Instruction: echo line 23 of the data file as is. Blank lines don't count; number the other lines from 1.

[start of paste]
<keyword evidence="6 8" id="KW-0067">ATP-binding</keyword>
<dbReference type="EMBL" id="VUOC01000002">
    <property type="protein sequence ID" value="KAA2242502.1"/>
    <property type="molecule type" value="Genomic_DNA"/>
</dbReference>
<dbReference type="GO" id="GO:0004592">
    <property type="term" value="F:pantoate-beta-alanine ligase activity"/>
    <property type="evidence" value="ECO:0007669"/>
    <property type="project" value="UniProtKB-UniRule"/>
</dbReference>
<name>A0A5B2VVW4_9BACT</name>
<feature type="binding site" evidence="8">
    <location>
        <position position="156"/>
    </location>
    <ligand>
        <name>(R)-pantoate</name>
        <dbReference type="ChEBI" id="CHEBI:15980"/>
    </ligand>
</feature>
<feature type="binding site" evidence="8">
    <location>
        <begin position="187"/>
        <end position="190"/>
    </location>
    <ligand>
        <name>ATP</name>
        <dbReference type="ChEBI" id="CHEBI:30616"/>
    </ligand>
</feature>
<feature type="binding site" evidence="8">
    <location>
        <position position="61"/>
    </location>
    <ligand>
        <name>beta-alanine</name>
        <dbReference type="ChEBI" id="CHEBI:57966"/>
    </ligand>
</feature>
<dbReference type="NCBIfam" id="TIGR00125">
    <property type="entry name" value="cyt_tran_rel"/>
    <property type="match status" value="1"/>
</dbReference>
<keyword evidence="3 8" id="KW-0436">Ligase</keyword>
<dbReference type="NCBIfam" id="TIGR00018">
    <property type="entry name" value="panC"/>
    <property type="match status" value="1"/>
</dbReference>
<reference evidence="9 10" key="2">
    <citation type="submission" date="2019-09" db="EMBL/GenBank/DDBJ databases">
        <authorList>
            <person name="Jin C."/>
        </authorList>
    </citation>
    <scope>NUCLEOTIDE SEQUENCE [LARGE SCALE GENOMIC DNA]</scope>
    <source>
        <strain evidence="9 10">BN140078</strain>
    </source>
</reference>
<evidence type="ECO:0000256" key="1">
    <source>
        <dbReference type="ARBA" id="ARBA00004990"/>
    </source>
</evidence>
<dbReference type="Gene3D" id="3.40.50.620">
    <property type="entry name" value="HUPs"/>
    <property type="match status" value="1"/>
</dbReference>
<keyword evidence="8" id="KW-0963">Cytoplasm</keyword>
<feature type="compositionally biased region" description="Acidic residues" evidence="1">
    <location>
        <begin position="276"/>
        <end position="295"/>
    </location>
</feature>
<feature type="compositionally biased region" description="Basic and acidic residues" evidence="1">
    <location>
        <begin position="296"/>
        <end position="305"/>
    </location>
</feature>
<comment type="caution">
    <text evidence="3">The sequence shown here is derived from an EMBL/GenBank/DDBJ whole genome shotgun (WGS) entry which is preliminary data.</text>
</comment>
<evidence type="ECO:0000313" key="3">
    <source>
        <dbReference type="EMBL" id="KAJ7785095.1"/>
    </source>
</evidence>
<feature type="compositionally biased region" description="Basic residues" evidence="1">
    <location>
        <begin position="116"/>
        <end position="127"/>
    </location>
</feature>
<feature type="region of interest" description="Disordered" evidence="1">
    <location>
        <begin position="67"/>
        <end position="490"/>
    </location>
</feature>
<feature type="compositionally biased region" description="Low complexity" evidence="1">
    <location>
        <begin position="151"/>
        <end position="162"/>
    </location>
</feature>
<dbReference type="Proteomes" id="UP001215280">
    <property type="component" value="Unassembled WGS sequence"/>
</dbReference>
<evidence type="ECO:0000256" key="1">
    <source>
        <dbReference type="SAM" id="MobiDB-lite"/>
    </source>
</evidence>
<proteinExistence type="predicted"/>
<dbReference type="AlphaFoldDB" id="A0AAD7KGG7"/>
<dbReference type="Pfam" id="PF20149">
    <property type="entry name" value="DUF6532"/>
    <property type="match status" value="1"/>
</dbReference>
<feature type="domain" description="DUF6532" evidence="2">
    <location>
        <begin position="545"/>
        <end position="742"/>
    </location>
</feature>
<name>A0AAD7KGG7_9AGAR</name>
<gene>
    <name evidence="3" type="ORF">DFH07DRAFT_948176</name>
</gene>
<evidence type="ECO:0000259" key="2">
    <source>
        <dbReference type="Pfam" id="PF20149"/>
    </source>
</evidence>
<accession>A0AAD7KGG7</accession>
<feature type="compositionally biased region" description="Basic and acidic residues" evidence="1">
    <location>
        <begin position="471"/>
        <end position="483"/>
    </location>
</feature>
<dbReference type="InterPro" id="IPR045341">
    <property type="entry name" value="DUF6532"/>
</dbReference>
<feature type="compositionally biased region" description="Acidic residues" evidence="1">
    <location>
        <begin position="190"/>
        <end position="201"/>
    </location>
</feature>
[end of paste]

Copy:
        <begin position="187"/>